5 TV shows saved by fans

Netflix, the movie-on-demand service that will be airing new episodes of the canceled Fox series 'Arrested Development,' recently announced that all 10 episodes will be available at the same time, not airing weekly in the traditional television model. Fans rejoiced and planned a 10-hour window to get reacquainted with the Bluth family. The series, which originally aired from 2003 to 2006, was critically beloved but had a hard time maintaining ratings and was canceled after its third season. However, fans of the show who had seen it on TV as well as those who caught it on DVD and wanted more were so vocal that it was announced the show would be airing a fourth season – and then an 'Arrested Development' movie would be released sometime in the future. Here are 5 other TV shows that were brought back for new seasons after being canceled by their network.


1. 'Star Trek'

Actress Nichelle Nichols portrayed Uhura on the original 'Star Trek' series Courtesy of PBS

Several spin-offs and a still successful movie franchise later, it's hard to believe the series that explored space, the final frontier was ever in danger of cancellation – let alone canceled. But the original show was almost taken off the air after its second season, and though a letter-writing movement saved it for a third season, NBC still canceled the show after the third season of the original show ended. However, once the series entered syndication, its fan base grew, and an animated series aired from 1973 to 1974 and 'Star Trek: The Next Generation' starring Patrick Stewart began in 1987. The show is still a strong presence in pop culture due in part to the 2009 film version, a sequel to which is due in 2013.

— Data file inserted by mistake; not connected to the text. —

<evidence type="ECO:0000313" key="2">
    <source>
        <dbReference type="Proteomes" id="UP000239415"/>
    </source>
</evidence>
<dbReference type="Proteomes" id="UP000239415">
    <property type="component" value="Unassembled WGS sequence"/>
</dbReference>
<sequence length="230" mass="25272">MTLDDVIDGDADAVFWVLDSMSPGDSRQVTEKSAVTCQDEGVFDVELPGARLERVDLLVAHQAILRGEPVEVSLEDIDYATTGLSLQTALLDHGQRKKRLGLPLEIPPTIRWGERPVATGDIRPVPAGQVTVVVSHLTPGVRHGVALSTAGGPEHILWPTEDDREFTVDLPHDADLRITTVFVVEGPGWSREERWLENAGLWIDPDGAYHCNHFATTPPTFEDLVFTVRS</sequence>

1 of 5

Dear Reader,

About a year ago, I happened upon this statement about the Monitor in the Harvard Business Review – under the charming heading of “do things that don’t interest you”:

“Many things that end up” being meaningful, writes social scientist Joseph Grenny, “have come from conference workshops, articles, or online videos that began as a chore and ended with an insight. My work in Kenya, for example, was heavily influenced by a Christian Science Monitor article I had forced myself to read 10 years earlier. Sometimes, we call things ‘boring’ simply because they lie outside the box we are currently in.”

If you were to come up with a punchline to a joke about the Monitor, that would probably be it. We’re seen as being global, fair, insightful, and perhaps a bit too earnest. We’re the bran muffin of journalism.

But you know what? We change lives. And I’m going to argue that we change lives precisely because we force open that too-small box that most human beings think they live in.

The Monitor is a peculiar little publication that’s hard for the world to figure out. We’re run by a church, but we’re not only for church members and we’re not about converting people. We’re known as being fair even as the world becomes as polarized as at any time since the newspaper’s founding in 1908.

We have a mission beyond circulation, we want to bridge divides. We’re about kicking down the door of thought everywhere and saying, “You are bigger and more capable than you realize. And we can prove it.”

If you’re looking for bran muffin journalism, you can subscribe to the Monitor for $15. You’ll get the Monitor Weekly magazine, the Monitor Daily email, and unlimited access to CSMonitor.com.

You've read  of  free articles. Subscribe to continue.